Speaker: Leonard McMillan , MIT Laboratory of Computer Science, Computer Graphics Group
Image-Based Rendering: Past, Present, and Future Directions
Abstract: In this talk, I will present a collage of recent results from the fledgling field of image-based rendering. Image-based rendering (IBR) is a new class of computer graphics techniques in which collections of images, rather than models of surface geometry and material properties, play the central role of an underlying scene representation. Image-based rendering fundamentally recasts the computational approach to image synthesis from a problem of simulation to a problem of signal reconstruction.
I will discuss a wide range of approaches for synthesizing novel renderings of a scene given a set of images. These include image warping, light fields, visual hulls, and view-dependent texture mapping methods. In addition to describing these image-based rendering techniques, I will also address the complementary problem of IBR model acquisition, and provide several examples of acquisition systems that we have built in our group.
Finally, I will relate IBR to a more general problem of constructing generative models from collections of samples. I will then suggest how the lessons learned from IBR can be reapplied to new problems in computer graphics.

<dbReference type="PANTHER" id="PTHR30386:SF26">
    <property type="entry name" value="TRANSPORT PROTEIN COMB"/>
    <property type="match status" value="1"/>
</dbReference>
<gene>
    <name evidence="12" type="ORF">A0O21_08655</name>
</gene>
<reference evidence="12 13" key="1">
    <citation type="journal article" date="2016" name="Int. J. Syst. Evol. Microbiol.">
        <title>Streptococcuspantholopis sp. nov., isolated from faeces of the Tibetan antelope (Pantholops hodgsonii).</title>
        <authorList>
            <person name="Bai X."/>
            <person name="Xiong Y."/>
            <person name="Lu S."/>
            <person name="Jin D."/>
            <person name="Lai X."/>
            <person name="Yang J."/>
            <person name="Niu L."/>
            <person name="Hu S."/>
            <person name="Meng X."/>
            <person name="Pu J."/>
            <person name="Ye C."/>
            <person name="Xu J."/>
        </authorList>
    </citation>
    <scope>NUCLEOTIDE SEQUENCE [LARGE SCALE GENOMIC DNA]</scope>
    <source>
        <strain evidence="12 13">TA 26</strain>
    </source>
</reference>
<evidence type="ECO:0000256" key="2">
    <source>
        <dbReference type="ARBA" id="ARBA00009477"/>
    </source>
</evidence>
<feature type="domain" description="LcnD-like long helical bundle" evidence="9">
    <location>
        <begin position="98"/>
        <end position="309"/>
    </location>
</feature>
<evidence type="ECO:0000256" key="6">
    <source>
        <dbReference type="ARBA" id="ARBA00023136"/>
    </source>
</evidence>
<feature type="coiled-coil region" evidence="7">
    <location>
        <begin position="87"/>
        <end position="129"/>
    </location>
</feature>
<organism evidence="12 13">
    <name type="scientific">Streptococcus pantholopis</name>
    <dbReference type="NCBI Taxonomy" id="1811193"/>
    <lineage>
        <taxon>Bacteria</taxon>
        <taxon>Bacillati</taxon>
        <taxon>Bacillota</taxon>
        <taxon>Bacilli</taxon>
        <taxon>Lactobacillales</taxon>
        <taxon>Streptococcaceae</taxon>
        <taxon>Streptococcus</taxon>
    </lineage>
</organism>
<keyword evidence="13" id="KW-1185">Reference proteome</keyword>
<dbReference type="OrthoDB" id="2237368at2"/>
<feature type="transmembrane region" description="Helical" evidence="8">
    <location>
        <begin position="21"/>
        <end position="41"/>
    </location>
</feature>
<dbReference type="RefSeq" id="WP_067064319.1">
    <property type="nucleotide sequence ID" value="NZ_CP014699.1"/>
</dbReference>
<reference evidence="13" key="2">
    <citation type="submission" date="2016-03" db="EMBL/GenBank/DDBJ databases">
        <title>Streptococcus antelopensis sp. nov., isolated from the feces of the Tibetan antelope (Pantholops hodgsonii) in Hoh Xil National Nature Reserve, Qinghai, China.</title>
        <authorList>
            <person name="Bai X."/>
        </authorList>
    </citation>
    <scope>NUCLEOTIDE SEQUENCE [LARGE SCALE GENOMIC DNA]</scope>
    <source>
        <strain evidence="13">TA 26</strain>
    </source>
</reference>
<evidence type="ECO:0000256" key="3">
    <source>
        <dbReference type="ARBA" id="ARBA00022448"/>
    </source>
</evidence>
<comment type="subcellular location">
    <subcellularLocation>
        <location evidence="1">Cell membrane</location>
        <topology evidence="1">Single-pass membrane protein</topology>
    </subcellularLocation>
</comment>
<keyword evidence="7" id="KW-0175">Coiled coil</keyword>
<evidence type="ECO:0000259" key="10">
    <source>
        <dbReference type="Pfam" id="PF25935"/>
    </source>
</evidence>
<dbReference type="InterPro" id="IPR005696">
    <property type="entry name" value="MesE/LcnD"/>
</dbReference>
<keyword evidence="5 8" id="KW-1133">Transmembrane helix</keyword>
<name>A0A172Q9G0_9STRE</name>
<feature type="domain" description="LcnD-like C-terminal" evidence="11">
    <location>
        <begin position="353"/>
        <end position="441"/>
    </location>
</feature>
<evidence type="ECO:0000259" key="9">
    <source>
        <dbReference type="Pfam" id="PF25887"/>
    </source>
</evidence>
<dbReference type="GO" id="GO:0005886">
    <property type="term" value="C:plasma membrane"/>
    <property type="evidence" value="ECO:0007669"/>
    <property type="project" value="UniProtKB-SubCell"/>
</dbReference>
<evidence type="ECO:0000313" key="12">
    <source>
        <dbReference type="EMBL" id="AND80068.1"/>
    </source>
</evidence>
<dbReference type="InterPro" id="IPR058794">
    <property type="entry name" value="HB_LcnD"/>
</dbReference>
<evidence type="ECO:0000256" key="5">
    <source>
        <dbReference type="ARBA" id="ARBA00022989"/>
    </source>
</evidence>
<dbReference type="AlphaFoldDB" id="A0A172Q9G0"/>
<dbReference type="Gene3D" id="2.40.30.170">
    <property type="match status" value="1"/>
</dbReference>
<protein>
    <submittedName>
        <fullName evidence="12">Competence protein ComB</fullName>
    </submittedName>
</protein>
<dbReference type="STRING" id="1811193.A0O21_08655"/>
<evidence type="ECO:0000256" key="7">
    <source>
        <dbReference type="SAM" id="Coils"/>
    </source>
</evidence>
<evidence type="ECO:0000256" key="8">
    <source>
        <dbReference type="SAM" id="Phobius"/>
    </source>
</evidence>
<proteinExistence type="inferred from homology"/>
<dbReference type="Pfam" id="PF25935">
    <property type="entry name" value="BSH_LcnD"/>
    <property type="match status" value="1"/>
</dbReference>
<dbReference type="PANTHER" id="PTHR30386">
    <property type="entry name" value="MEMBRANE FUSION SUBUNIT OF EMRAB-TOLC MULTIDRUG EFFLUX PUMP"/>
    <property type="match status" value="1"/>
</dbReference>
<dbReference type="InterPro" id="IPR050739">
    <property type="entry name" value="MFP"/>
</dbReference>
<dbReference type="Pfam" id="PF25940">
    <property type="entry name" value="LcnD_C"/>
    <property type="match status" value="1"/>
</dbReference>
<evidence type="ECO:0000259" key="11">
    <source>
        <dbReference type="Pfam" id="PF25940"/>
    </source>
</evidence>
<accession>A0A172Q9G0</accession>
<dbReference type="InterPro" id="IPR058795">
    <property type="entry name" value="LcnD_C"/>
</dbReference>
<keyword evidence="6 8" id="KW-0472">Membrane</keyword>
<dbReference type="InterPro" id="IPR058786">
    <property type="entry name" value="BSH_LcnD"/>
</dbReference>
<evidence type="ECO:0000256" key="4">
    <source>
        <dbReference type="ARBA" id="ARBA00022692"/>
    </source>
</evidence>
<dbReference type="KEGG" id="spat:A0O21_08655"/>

Short Bio: Leonard McMillan is an Associate Professor in the Electrical Engineering and Computer Science department at the Massachusetts Institute of Technology. He is a member of the MIT Laboratory for Computer Science and a co-leader of the MIT Computer Graphics Group. Leonard is a pioneer in the field of image-based rendering. Leonard is also interested in a wide range of related topics including computer graphics rendering, imaging methods and technologies, three-dimension display technologies, computer graphics hardware, and the fusion of image processing, multimedia, and computer graphics. He received his Bachelors ('83) and Masters ('84) degrees in Electrical Engineering from Georgia Institute of Technology. Leonard received his Ph.D. in Computer Science from the University of North Carolina at Chapel Hill ('97).
Host: D. McAllister and C.Healey, Computer Science, NCSU
Colloquia Home Page.